Terroism & Suicide Bombers

Topics: Sociology, Kamikaze, Suicide attack Pages: 5 (1725 words) Published: May 22, 2013
Terrorism/Suicide Bombers

Social norms play a key role on how people should behave and act in groups or societies. If an individual were to abandon these norms, others will criticize the individual for doing so. To learn and understand these social norms, social interaction is very important. Robert Brym (2012) states that "social interaction is of such fundamental importance that, without it, individuals would not be able to develop a sense of identity, an idea that they are" (p.49). This also applies to suicide bombers. Some counties, believe that these deviant acts are justified in the Middle East and used to achieve political goals. Using the work from Robert Brym (2012) and Kevin Peraino (2008), this paper will show how psychopathology, clash of civilization, deprivation, and differential association, were introduced as theories on explaining the motives of suicide bombers.

History of Suicide Attacks
The history on the use of suicide attacks by terrorist dates back to ancient times. Terrorist suicide attacks are not a new method but are a very old method of operation. Before the late nineteenth century, suicide attackers used hand weapons to kill their victims in public places to assure publicity of their act. In World War 2, suicide attacks called Kamikaze were incorporated by the Japanese Empire, when a pilot crashes the plane into a target, as a way of showing pride and honour for the Empire. After the invention of dynamite in the late nineteenth century, terrorists began using bombs in their attacks. This method of attack made it easier for terrorists to achieve their goals. For example, with the old method of using hand weapons, the suicide attacks got harder when the target had some sort of protection. However, with the new method of using bombs, even if the target has protection, the suicide bomber only has to get the target within the blast radius and blow up. Hence, suicide attacks using bombs made it easier for terrorists to achieve their goals.

Although psychopathology was not a criminological or sociological theory learned in class, it was still the first well-known explanation proposed. Psychologist introduced psychopathology because of an incident that involved a suicide bombing on the U.S. Marine barrack in Beirut in 1983, which a sole survivor saw the face of the bomber (Brym, 2012). "He looked right at me and smile," the survivor recalls (Brym, 2012, p. 37). The western observers quickly passed a verdict that "people who are willing to blow themselves up to kill others must be abnormal, and if they die happily they must surely be deranged" (Brym, 2012, p.37). The Beirut bomber was characterized as an unstable individual with a death wish by several psychologists, although they lacked of evidence of the bomber's state of mind (Brym, 2012). Similarly, "following the September 11, 2001, suicide attacks on the United States, U.S. government and media emphasis the supposed irrationality and insanity of the bomber, again without the proper supporting data" (Brym, 2012, p.37). With such claims, destined suicide bombers were interviewed and reconstruction of the biographies of successful suicide bombers does not show a higher rate of psychopathology than the general population (Brym, 2012). To support this statement, a study was conducted of all 462 suicide bombers between 1980 and 2003, and found not a single case of depression, psychosis, past suicide attempts, and so forth (Brym, 2012). Evidence collected by other experts actually shows that recruits were pulled out if they displayed signs of pathological behaviour for the organizational security (Brym, 2012). Hence, the explanation of suicide bombers based on psychopathology is no help to understand the rise of suicide bombing in the world.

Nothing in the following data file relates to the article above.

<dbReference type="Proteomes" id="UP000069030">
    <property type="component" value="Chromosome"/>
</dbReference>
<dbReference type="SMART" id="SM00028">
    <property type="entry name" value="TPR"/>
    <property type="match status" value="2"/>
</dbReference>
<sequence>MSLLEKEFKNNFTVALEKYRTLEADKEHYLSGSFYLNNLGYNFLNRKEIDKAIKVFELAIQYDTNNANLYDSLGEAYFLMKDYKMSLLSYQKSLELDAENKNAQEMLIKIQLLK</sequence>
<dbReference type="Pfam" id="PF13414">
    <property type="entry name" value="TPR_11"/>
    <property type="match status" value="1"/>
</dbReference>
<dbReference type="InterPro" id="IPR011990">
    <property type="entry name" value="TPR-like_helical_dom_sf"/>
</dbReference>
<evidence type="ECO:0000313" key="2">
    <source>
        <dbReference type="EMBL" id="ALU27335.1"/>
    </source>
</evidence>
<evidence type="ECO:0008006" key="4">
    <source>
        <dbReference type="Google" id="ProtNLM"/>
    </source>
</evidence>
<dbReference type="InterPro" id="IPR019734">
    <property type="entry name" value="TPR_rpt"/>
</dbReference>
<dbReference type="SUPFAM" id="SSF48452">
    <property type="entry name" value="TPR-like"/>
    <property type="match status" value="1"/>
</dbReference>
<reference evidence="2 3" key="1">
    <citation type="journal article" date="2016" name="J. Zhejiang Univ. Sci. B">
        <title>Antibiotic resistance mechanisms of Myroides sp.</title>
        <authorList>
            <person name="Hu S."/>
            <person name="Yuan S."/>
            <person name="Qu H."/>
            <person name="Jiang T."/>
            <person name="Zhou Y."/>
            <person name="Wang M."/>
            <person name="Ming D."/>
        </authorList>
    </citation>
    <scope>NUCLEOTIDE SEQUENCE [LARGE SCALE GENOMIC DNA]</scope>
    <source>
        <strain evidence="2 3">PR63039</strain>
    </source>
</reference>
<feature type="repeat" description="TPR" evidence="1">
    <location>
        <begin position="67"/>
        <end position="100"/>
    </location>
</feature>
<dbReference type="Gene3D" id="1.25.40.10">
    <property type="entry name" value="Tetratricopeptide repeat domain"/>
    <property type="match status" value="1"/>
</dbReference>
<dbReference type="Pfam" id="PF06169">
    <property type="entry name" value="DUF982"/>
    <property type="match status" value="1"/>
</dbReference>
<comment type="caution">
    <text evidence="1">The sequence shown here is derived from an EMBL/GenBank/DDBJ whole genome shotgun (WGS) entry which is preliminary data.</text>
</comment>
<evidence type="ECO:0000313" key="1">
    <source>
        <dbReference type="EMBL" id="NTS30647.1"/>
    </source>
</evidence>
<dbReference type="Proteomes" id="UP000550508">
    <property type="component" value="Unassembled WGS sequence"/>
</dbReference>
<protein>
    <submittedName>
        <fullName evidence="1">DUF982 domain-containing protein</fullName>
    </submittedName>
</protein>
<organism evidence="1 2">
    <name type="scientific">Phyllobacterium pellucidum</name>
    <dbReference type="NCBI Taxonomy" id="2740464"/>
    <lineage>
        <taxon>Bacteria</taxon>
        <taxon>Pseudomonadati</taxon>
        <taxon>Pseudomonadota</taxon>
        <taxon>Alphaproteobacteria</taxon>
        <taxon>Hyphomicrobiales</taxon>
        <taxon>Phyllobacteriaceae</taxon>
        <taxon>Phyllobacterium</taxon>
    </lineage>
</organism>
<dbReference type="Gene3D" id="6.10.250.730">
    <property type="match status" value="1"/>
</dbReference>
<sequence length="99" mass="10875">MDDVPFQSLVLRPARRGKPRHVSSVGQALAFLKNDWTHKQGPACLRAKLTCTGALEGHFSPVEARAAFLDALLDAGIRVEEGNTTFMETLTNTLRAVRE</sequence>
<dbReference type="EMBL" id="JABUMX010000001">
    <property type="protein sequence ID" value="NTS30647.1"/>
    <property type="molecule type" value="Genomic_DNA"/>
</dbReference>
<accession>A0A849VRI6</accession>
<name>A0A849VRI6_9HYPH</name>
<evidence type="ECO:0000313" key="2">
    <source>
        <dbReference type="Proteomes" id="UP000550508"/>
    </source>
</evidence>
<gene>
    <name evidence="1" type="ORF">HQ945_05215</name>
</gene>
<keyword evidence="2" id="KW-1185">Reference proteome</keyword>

Brym (2012) presents "the second explanation of suicide bombers based on the deprivation theory which characterizes the...
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